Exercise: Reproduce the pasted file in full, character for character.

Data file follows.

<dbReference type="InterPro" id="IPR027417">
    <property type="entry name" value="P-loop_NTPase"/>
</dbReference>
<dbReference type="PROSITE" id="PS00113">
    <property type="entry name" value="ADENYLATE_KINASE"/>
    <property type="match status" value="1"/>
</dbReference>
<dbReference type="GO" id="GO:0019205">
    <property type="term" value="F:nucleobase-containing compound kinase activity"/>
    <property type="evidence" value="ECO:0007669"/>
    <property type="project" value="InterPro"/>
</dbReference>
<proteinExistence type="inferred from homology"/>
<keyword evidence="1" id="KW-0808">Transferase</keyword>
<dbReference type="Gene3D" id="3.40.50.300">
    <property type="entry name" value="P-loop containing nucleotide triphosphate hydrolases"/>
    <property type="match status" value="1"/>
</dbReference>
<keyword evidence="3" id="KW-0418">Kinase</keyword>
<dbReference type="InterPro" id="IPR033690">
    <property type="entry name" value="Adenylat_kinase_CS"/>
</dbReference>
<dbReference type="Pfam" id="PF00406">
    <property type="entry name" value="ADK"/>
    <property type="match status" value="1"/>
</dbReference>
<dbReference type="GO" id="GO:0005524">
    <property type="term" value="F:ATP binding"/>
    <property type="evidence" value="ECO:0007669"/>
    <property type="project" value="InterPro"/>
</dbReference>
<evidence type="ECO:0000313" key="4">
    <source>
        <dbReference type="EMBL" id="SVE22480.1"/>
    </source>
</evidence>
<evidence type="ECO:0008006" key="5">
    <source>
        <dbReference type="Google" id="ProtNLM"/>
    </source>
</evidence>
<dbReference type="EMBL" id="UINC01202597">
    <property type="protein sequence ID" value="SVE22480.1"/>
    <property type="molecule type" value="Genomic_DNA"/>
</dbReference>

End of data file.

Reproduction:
<dbReference type="InterPro" id="IPR027417">
    <property type="entry name" value="P-loop_NTPase"/>
</dbReference>
<dbReference type="PROSITE" id="PS00113">
    <property type="entry name" value="ADENYLATE_KINASE"/>
    <property type="match status" value="1"/>
</dbReference>
<dbReference type="GO" id="GO:0019205">
    <property type="term" value="F:nucleobase-containing compound kinase activity"/>
    <property type="evidence" value="ECO:0007669"/>
    <property type="project" value="InterPro"/>
</dbReference>
<proteinExistence type="inferred from homology"/>
<keyword evidence="1" id="KW-0808">Transferase</keyword>
<dbReference type="Gene3D" id="3.40.50.300">
    <property type="entry name" value="P-loop containing nucleotide triphosphate hydrolases"/>
    <property type="match status" value="1"/>
</dbReference>
<keyword evidence="3" id="KW-0418">Kinase</keyword>
<dbReference type="InterPro" id="IPR033690">
    <property type="entry name" value="Adenylat_kinase_CS"/>
</dbReference>
<dbReference type="Pfam" id="PF00406">
    <property type="entry name" value="ADK"/>
    <property type="match status" value="1"/>
</dbReference>
<dbReference type="GO" id="GO:0005524">
    <property type="term" value="F:ATP binding"/>
    <property type="evidence" value="ECO:0007669"/>
    <property type="project" value="InterPro"/>
</dbReference>
<evidence type="ECO:0000313" key="4">
    <source>
        <dbReference type="EMBL" id="SVE22480.1"/>
    </source>
</evidence>
<evidence type="ECO:0008006" key="5">
    <source>
        <dbReference type="Google" id="ProtNLM"/>
    </source>
</evidence>
<dbReference type="EMBL" id="UINC01202597">
    <property type="protein sequence ID" value="SVE22480.1"/>
    <property type="molecule type" value="Genomic_DNA"/>
</dbReference>